He said the scariest part initially is that no one knew where his money went. His processor could see his batches, and his funding reports, and everything added up. But when it came to his bank statements he was missing about 30% from each deposit. He told us he was just sick when he added up all the missing funds and it came out to around $30,000. It took him and his processor more than a week to sort out where the funds had gone, and once found, he learned that he was not going to be able to access those fund until the following year.

Where did his money go you might wonder? This merchant was a victim of the new IRS regulations which allow the IRS to place an account on a mandatory 28% withholding. In 2008, buried in the middle of the Housing and Economic Recovery Act was a provision that had nothing to do with housing but was a new requirement that banks and credit processors must now report payments to the IRS. The rule, which took effect in 2012, was meant to “improve voluntary tax compliance” by business taxpayers to help the IRS determine whether their tax returns are correct and complete. This is where the 1099-k was born.

Merchants are now required to complete a W-9 form for their credit card processor, if in the prior calendar year, they received payments:

  • from payment card transactions (e.g., debit, credit or stored-value cards), and/or
  • in settlement of third-party payment network transactions above the minimum reporting thresholds of –
    • gross payments that exceed $20,000 AND
    • more than 200 such transactions

So now it is required that your merchant account provider collect and verify every merchant TIN (Taxpayer Identification Number). At the end of the year, merchant account providers file 1099-k forms reporting annual gross payments processed by credit or debit cards to the IRS. Not only must the TIN match but the address and name must match exactly to the IRS or there will be what is called a TIN mismatch. If the mismatch is not corrected by the end of the year (starting in 2014) then the processor is required to withhold 28% of the merchant account deposits. In addition some states have jumped on the bandwagon (California for one example) and require the processor to withhold an additional 10%.

The deadline to impose the penalty for most major credit cards was initially required to begin in 2012. However, the IRS postponed the requirement until October 2014. If a merchant’s TIN was not valid by this time, they will start to see revenue withheld. Any merchant who receives a “B” notice initiated by the IRS will have 30 days to respond prior to mandatory IRS-directed withholding of a minimum of 28% of gross sales.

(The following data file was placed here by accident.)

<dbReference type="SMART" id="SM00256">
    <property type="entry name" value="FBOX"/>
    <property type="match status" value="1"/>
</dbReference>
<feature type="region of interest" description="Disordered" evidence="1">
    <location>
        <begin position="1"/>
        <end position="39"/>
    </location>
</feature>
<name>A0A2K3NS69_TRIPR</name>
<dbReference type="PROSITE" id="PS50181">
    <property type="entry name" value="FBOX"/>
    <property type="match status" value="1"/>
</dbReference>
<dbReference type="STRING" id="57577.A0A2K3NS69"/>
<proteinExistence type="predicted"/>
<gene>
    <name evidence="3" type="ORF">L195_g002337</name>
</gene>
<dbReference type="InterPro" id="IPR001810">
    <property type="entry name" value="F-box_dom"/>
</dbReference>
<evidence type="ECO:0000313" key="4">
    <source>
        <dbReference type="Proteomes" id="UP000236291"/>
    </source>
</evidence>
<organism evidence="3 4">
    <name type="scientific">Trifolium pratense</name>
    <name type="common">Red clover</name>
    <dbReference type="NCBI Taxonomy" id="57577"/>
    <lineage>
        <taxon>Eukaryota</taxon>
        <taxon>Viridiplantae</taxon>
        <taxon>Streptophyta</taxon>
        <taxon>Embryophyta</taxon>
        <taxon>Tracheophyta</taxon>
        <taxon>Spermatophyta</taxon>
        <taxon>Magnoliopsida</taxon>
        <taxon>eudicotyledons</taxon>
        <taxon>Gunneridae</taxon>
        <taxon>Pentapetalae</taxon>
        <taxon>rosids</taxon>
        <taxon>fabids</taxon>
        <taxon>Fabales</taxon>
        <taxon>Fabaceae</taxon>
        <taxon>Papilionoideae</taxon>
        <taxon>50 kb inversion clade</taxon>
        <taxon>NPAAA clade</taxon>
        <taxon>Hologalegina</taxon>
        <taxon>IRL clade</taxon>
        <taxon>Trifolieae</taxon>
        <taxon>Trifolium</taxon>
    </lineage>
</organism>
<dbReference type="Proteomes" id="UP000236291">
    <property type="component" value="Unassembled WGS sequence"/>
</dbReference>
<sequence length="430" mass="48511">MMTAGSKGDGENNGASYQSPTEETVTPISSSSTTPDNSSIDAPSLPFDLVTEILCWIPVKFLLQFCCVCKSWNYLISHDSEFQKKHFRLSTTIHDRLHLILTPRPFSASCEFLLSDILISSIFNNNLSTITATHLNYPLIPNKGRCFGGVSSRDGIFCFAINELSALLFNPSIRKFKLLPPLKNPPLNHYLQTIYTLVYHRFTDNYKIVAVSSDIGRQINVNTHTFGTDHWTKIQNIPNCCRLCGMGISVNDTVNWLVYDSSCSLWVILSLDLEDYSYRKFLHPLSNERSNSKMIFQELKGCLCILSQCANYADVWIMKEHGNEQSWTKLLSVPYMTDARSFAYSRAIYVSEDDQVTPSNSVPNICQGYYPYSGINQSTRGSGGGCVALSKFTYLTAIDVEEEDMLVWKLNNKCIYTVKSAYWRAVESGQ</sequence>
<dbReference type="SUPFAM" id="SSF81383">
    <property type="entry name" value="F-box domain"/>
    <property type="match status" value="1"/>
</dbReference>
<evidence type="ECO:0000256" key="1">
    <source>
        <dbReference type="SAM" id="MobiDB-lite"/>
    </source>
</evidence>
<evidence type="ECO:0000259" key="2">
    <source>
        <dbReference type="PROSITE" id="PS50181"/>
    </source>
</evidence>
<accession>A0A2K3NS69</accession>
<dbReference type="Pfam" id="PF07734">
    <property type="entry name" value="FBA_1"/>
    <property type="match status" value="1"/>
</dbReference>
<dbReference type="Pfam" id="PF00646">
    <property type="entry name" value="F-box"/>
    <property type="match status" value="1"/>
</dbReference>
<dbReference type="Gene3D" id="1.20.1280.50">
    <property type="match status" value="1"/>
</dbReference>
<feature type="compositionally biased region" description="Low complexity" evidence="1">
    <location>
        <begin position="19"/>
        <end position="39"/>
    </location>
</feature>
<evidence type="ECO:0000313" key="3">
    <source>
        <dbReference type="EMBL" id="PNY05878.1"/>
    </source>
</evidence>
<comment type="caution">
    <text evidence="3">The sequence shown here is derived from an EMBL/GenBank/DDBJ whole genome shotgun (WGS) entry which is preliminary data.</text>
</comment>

The crux of the whole situation, is that IRS guidelines do not permit the held funds to be immediately returned to the merchant. But rather, the merchant can re-acquire them when they file their tax return. Unfortunately, businesses aren’t going to file their current year tax return until sometime in the following year at the very earliest. Additionally, the way this revenue is treated, it is very possible that the funds being held are simply used to offset any tax owed to the IRS at the time of their filing. To summarize, the way this money is held is an extremely painful burden to a merchant who was anticipating their normal sales revenue to be in their bank account.

Where can a merchant find out if they have a TIN mismatch?

A merchant’s name and TIN should match those used on the tax return in order to match the IRS database. The merchant account provider should have been sending notifications via mail, email, phone, and/or fax, in addition to special statement messages if a merchant is in risk of having their money withheld. Many processors also offer an online merchant portal where merchants can go to verify this information.

If you have any doubt please contact your agent or your processing company. If the IRS begins withholding there is no way to get the funds released until you file your return the following year. You can stop the withholding by becoming compliant but you won’t get the monies that have been held until you file your return.

In the event that your money is held, we strongly suggest speaking to a knowledgeable CPA or tax attorney so that you can fully understand the implication of having money held this way.

April 27th, 2015 by Jamie Estep

Apple Pay, is it worth the bite?

Filed in: Merchant Accounts |

What is Apple Pay all about, do I need to accept Apple Pay and do I need new equipment?

Apple Pay was rolled out fall of 2014 with headlines blasting out how it was going to change the payment industry. Now that it’s been out for six months and the hype has died down, it’s time to decide to accept Apple Pay or ignore it as a passing fancy.

Apple Pay is another attempt at a mobile wallet payment solutions using Near Field Communication or “NFC”. Earlier attempts at a mobile wallet included Walmart, Chase, PayPal, and Google wallet did not gain widespread acceptance. Apple is now taking a stab at mobile payments with their Apple Pay service, which is designed to allow iPhone users to store their credit cards on a phone app system and use existing NFC technology to process transactions. This can be done through a merchant’s credit card terminal as long as they have the right system in place. NFC technology can also be used on many of the new EMV compatible credit cards currently being rolled out. These cards you may have noticed have a chip embedded in the card itself so the card doesn’t have to be actually swiped on the terminal. It can simply be waved close to the terminal reader around 15 inches and it will be read as if you actually swiped the card. By using the existing credit card networks this has allowed Apple Pay to grow faster and be accepted in more places than any of the other previous attempts at a mobile wallet.